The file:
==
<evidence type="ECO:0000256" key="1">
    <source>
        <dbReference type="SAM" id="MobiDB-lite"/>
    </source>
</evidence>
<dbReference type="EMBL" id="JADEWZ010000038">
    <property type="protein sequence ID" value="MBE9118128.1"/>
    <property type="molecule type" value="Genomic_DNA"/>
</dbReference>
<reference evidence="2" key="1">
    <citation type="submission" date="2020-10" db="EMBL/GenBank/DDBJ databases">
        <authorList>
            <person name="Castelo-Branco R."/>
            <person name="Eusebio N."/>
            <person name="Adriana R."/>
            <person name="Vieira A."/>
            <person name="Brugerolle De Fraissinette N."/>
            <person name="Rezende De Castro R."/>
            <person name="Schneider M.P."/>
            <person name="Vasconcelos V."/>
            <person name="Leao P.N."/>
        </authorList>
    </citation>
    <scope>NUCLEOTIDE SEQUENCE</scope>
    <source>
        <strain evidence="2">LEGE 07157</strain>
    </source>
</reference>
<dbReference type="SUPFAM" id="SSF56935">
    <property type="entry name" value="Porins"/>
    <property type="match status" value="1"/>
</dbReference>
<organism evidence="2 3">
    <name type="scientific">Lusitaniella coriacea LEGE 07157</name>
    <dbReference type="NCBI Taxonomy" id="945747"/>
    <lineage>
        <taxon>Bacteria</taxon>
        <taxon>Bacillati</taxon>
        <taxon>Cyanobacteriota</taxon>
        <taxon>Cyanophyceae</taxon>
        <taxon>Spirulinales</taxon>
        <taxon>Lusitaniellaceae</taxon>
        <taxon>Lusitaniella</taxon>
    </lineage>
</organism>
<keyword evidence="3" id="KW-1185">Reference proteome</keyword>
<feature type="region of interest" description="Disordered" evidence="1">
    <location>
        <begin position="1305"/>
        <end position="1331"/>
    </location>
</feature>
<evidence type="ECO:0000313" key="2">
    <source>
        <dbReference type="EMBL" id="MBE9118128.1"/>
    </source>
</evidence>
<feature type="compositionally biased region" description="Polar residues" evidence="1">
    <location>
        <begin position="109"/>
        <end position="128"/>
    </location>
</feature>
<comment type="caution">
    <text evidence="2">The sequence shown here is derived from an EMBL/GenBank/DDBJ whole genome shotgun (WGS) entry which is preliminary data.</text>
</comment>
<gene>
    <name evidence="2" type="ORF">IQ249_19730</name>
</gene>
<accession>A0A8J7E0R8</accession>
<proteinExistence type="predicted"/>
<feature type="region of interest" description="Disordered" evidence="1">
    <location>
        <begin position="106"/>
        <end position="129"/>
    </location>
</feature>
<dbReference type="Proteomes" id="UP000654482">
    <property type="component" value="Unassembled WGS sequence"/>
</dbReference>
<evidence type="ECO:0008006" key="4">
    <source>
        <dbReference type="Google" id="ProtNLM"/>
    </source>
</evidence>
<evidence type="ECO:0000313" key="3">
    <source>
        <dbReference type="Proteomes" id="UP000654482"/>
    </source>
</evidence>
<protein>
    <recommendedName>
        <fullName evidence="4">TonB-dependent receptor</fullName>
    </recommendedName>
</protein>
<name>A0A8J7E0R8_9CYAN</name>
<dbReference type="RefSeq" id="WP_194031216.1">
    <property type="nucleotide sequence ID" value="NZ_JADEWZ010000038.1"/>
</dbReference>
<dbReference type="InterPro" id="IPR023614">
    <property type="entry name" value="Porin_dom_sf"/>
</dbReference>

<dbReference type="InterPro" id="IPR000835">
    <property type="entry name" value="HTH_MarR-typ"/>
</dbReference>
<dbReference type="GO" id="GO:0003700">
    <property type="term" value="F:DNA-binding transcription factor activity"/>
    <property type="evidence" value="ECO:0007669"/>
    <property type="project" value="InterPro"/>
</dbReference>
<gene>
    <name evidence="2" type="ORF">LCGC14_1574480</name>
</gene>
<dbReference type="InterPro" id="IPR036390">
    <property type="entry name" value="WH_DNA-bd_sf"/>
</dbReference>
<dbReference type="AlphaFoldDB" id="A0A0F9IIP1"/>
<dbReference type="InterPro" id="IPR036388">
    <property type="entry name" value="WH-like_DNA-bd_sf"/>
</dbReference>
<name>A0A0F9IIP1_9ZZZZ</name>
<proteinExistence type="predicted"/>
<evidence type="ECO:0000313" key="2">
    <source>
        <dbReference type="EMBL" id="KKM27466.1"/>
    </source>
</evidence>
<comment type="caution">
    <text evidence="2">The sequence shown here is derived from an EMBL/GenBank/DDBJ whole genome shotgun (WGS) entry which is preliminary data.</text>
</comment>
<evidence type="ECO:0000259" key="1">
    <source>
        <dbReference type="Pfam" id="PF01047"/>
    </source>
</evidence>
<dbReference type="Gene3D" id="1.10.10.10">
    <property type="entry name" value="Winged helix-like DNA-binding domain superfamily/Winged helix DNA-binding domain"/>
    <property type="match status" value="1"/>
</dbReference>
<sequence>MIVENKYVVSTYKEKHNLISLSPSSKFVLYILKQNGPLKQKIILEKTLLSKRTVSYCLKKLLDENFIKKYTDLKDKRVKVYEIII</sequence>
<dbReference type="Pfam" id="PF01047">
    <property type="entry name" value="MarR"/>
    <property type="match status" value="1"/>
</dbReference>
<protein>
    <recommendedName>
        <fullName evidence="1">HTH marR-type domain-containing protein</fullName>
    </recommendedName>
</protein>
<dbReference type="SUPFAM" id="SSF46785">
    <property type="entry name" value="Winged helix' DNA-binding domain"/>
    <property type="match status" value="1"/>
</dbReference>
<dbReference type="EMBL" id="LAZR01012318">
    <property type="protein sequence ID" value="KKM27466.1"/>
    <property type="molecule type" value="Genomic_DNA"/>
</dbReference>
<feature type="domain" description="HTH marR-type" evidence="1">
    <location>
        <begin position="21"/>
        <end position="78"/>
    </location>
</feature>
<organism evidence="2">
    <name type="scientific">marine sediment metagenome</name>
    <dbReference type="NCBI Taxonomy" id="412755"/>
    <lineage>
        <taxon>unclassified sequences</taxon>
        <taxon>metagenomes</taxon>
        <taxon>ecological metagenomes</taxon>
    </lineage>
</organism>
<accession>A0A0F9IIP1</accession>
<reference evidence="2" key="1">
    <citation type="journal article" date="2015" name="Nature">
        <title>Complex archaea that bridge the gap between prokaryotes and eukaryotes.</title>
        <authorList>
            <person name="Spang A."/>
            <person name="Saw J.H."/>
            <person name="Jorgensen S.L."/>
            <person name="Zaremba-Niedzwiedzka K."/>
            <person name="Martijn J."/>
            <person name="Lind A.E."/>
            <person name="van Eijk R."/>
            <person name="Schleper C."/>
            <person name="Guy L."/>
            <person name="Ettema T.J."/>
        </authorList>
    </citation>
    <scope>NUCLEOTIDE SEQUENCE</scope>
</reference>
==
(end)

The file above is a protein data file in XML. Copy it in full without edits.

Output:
<evidence type="ECO:0000256" key="1">
    <source>
        <dbReference type="SAM" id="MobiDB-lite"/>
    </source>
</evidence>
<dbReference type="EMBL" id="JADEWZ010000038">
    <property type="protein sequence ID" value="MBE9118128.1"/>
    <property type="molecule type" value="Genomic_DNA"/>
</dbReference>
<reference evidence="2" key="1">
    <citation type="submission" date="2020-10" db="EMBL/GenBank/DDBJ databases">
        <authorList>
            <person name="Castelo-Branco R."/>
            <person name="Eusebio N."/>
            <person name="Adriana R."/>
            <person name="Vieira A."/>
            <person name="Brugerolle De Fraissinette N."/>
            <person name="Rezende De Castro R."/>
            <person name="Schneider M.P."/>
            <person name="Vasconcelos V."/>
            <person name="Leao P.N."/>
        </authorList>
    </citation>
    <scope>NUCLEOTIDE SEQUENCE</scope>
    <source>
        <strain evidence="2">LEGE 07157</strain>
    </source>
</reference>
<dbReference type="SUPFAM" id="SSF56935">
    <property type="entry name" value="Porins"/>
    <property type="match status" value="1"/>
</dbReference>
<organism evidence="2 3">
    <name type="scientific">Lusitaniella coriacea LEGE 07157</name>
    <dbReference type="NCBI Taxonomy" id="945747"/>
    <lineage>
        <taxon>Bacteria</taxon>
        <taxon>Bacillati</taxon>
        <taxon>Cyanobacteriota</taxon>
        <taxon>Cyanophyceae</taxon>
        <taxon>Spirulinales</taxon>
        <taxon>Lusitaniellaceae</taxon>
        <taxon>Lusitaniella</taxon>
    </lineage>
</organism>
<keyword evidence="3" id="KW-1185">Reference proteome</keyword>
<feature type="region of interest" description="Disordered" evidence="1">
    <location>
        <begin position="1305"/>
        <end position="1331"/>
    </location>
</feature>
<evidence type="ECO:0000313" key="2">
    <source>
        <dbReference type="EMBL" id="MBE9118128.1"/>
    </source>
</evidence>
<feature type="compositionally biased region" description="Polar residues" evidence="1">
    <location>
        <begin position="109"/>
        <end position="128"/>
    </location>
</feature>
<comment type="caution">
    <text evidence="2">The sequence shown here is derived from an EMBL/GenBank/DDBJ whole genome shotgun (WGS) entry which is preliminary data.</text>
</comment>
<gene>
    <name evidence="2" type="ORF">IQ249_19730</name>
</gene>
<accession>A0A8J7E0R8</accession>
<proteinExistence type="predicted"/>
<feature type="region of interest" description="Disordered" evidence="1">
    <location>
        <begin position="106"/>
        <end position="129"/>
    </location>
</feature>
<dbReference type="Proteomes" id="UP000654482">
    <property type="component" value="Unassembled WGS sequence"/>
</dbReference>
<evidence type="ECO:0008006" key="4">
    <source>
        <dbReference type="Google" id="ProtNLM"/>
    </source>
</evidence>
<evidence type="ECO:0000313" key="3">
    <source>
        <dbReference type="Proteomes" id="UP000654482"/>
    </source>
</evidence>
<protein>
    <recommendedName>
        <fullName evidence="4">TonB-dependent receptor</fullName>
    </recommendedName>
</protein>
<name>A0A8J7E0R8_9CYAN</name>
<dbReference type="RefSeq" id="WP_194031216.1">
    <property type="nucleotide sequence ID" value="NZ_JADEWZ010000038.1"/>
</dbReference>
<dbReference type="InterPro" id="IPR023614">
    <property type="entry name" value="Porin_dom_sf"/>
</dbReference>

<dbReference type="InterPro" id="IPR000835">
    <property type="entry name" value="HTH_MarR-typ"/>
</dbReference>
<dbReference type="GO" id="GO:0003700">
    <property type="term" value="F:DNA-binding transcription factor activity"/>
    <property type="evidence" value="ECO:0007669"/>
    <property type="project" value="InterPro"/>
</dbReference>
<gene>
    <name evidence="2" type="ORF">LCGC14_1574480</name>
</gene>
<dbReference type="InterPro" id="IPR036390">
    <property type="entry name" value="WH_DNA-bd_sf"/>
</dbReference>
<dbReference type="AlphaFoldDB" id="A0A0F9IIP1"/>
<dbReference type="InterPro" id="IPR036388">
    <property type="entry name" value="WH-like_DNA-bd_sf"/>
</dbReference>
<name>A0A0F9IIP1_9ZZZZ</name>
<proteinExistence type="predicted"/>
<evidence type="ECO:0000313" key="2">
    <source>
        <dbReference type="EMBL" id="KKM27466.1"/>
    </source>
</evidence>
<comment type="caution">
    <text evidence="2">The sequence shown here is derived from an EMBL/GenBank/DDBJ whole genome shotgun (WGS) entry which is preliminary data.</text>
</comment>
<evidence type="ECO:0000259" key="1">
    <source>
        <dbReference type="Pfam" id="PF01047"/>
    </source>
</evidence>
<dbReference type="Gene3D" id="1.10.10.10">
    <property type="entry name" value="Winged helix-like DNA-binding domain superfamily/Winged helix DNA-binding domain"/>
    <property type="match status" value="1"/>
</dbReference>
<sequence>MIVENKYVVSTYKEKHNLISLSPSSKFVLYILKQNGPLKQKIILEKTLLSKRTVSYCLKKLLDENFIKKYTDLKDKRVKVYEIII</sequence>
<dbReference type="Pfam" id="PF01047">
    <property type="entry name" value="MarR"/>
    <property type="match status" value="1"/>
</dbReference>
<protein>
    <recommendedName>
        <fullName evidence="1">HTH marR-type domain-containing protein</fullName>
    </recommendedName>
</protein>
<dbReference type="SUPFAM" id="SSF46785">
    <property type="entry name" value="Winged helix' DNA-binding domain"/>
    <property type="match status" value="1"/>
</dbReference>
<dbReference type="EMBL" id="LAZR01012318">
    <property type="protein sequence ID" value="KKM27466.1"/>
    <property type="molecule type" value="Genomic_DNA"/>
</dbReference>
<feature type="domain" description="HTH marR-type" evidence="1">
    <location>
        <begin position="21"/>
        <end position="78"/>
    </location>
</feature>
<organism evidence="2">
    <name type="scientific">marine sediment metagenome</name>
    <dbReference type="NCBI Taxonomy" id="412755"/>
    <lineage>
        <taxon>unclassified sequences</taxon>
        <taxon>metagenomes</taxon>
        <taxon>ecological metagenomes</taxon>
    </lineage>
</organism>
<accession>A0A0F9IIP1</accession>
<reference evidence="2" key="1">
    <citation type="journal article" date="2015" name="Nature">
        <title>Complex archaea that bridge the gap between prokaryotes and eukaryotes.</title>
        <authorList>
            <person name="Spang A."/>
            <person name="Saw J.H."/>
            <person name="Jorgensen S.L."/>
            <person name="Zaremba-Niedzwiedzka K."/>
            <person name="Martijn J."/>
            <person name="Lind A.E."/>
            <person name="van Eijk R."/>
            <person name="Schleper C."/>
            <person name="Guy L."/>
            <person name="Ettema T.J."/>
        </authorList>
    </citation>
    <scope>NUCLEOTIDE SEQUENCE</scope>
</reference>